On a good day, I find it difficult to sleep on a red-eye flight. Recently, as my family and I embarked on our summer vacation to France, it was impossible. In addition to the standard two to three babies who intermittently scream, we were surrounded on our packed flight by a large pack of college students. There seemed like there were a hundred of them. Talking incessantly. Many seemingly getting to know each other for the first time. They goofed around, laughed, held loud conversations about nothing in the aisle, hanging over the backs of each other’s seats and on each other’s words. It began before takeoff and like the flight itself was nonstop to Paris.
I did my best to tolerate the noise. Remembering I was once their age and imagining their excitement for whatever their group trip held in store for them. I resisted the urge to be that old grumpy guy who tells them to be quiet or worse yet snitches on them to a flight attendant.
Eventually, I asked the two young people sitting next to me where they were all going and to my surprise it was not to Paris – where they only had a layover – and it was not any kind of party trip.
Rather it was a spiritual pilgrimage to Poland. They were all Jewish students from various New York City colleges who would be visiting the concentration camp at Auschwitz. The young man told me it was important for them to learn their history.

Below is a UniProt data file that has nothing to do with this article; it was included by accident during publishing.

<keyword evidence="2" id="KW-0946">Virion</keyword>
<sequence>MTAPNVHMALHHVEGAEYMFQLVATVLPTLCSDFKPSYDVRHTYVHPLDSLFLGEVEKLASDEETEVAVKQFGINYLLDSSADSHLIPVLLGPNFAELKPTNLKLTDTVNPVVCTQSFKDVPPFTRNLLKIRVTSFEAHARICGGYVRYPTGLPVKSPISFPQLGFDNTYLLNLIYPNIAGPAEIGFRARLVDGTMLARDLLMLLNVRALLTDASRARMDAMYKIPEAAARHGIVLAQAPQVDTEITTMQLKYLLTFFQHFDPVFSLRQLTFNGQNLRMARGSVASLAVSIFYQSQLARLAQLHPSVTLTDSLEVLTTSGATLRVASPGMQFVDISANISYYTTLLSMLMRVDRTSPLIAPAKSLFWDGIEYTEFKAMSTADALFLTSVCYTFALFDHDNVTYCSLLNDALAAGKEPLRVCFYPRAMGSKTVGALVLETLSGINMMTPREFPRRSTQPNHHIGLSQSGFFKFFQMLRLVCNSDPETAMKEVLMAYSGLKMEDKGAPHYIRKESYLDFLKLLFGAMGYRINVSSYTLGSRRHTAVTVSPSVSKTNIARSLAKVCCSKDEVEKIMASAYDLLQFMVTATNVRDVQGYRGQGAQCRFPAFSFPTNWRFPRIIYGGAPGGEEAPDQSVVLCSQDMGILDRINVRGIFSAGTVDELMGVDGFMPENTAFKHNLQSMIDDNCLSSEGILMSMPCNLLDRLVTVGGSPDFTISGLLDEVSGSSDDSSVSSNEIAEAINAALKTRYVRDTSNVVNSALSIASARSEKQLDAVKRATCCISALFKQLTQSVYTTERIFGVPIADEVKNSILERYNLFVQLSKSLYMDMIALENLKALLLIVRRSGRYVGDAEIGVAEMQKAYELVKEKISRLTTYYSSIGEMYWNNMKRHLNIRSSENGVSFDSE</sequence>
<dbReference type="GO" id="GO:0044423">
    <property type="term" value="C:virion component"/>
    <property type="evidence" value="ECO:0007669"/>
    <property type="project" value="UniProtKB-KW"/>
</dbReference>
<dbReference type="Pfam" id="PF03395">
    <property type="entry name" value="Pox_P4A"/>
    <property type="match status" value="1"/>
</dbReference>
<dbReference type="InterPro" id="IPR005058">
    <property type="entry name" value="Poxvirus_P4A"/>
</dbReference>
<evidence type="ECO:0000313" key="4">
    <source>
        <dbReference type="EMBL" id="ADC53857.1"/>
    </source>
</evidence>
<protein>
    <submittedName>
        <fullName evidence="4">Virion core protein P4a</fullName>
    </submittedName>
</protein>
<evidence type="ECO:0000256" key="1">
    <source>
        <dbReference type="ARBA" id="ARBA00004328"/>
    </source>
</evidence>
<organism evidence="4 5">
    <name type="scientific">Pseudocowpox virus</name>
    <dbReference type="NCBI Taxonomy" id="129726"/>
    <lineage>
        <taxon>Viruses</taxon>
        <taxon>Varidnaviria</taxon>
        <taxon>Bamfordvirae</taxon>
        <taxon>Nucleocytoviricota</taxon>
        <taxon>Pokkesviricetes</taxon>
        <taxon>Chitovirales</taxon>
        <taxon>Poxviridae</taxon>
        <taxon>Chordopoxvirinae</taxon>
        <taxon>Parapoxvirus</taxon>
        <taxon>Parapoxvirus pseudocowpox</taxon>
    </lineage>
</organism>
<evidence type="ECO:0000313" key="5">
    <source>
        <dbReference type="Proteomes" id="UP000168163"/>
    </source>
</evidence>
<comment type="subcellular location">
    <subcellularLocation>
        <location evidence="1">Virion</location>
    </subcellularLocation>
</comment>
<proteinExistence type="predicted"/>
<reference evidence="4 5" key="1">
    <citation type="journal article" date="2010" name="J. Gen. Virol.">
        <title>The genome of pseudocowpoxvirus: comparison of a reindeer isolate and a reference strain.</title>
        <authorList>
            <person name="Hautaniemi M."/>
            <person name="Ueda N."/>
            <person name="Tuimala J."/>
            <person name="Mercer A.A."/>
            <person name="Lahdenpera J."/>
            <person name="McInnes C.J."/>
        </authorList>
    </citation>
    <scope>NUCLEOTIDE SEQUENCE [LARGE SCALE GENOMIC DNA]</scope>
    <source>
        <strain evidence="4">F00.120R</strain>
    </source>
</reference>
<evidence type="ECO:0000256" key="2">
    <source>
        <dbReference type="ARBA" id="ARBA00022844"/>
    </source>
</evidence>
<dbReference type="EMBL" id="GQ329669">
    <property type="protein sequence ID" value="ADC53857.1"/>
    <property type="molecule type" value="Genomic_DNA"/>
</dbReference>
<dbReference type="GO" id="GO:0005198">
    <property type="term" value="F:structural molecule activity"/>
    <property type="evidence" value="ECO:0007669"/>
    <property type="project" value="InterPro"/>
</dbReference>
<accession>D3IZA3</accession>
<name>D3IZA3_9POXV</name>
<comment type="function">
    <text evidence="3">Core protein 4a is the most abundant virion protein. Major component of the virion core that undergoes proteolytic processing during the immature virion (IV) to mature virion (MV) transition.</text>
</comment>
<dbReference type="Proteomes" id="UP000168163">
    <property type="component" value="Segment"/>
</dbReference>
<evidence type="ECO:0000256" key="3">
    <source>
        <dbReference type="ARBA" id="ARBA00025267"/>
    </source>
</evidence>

Imaging how much of their trip would be spent in stark and somber silence, their present noise ceased to register
A week later, I walked in silence with my children on Omaha Beach and then later among the endless rows of marble crosses at the American Cemetery at Normandy. Hoping that they too would better understand our shared history and the sacrifices of their great grandparents.
There is always such noise around us. Some of it is obviously fun. Some of it is a harmless distraction. Some of it is maddening, even harmful.
To find silence among this noise – a place to contemplate what it all means – is essential and difficult. It can happen as part of a planned pilgrimage where all share in the silence. It can happen when you seek a little privacy or time by yourself. It can also happen within the noise around you.
In the early evening hours, long after we had returned from our trip to the World War II historical sites, my family and I sat at a table outside the manor we were staying. Spontaneously my youngest daughter began to dance barefoot in the grass. Shortly after she was joined by her oldest sister. Our middle daughter played DJ on her phone. All three laughed with such freedom and joy while my wife and I looked on, enjoying a glass of wine.
The music and laughter were loud; perhaps to the point of bothering other guests whose windows were open just above us.
But the noise receded in my mind, replaced by the stillness of my simple thoughts of understanding and gratitude. The world made sense to me. Feeling so lucky and blessed to be in this moment. My sunglasses masked the tears welling up in my eyes – so overcome was I by the purity of the moment. I did not want to be anywhere else in the world and wished the moment would last as long as possible
Eventually the sounds became noise again and I added to them – with my own laughter and bad dad jokes. But the realization that we have the power to listen past the noise to hear what is essential and lasting remains.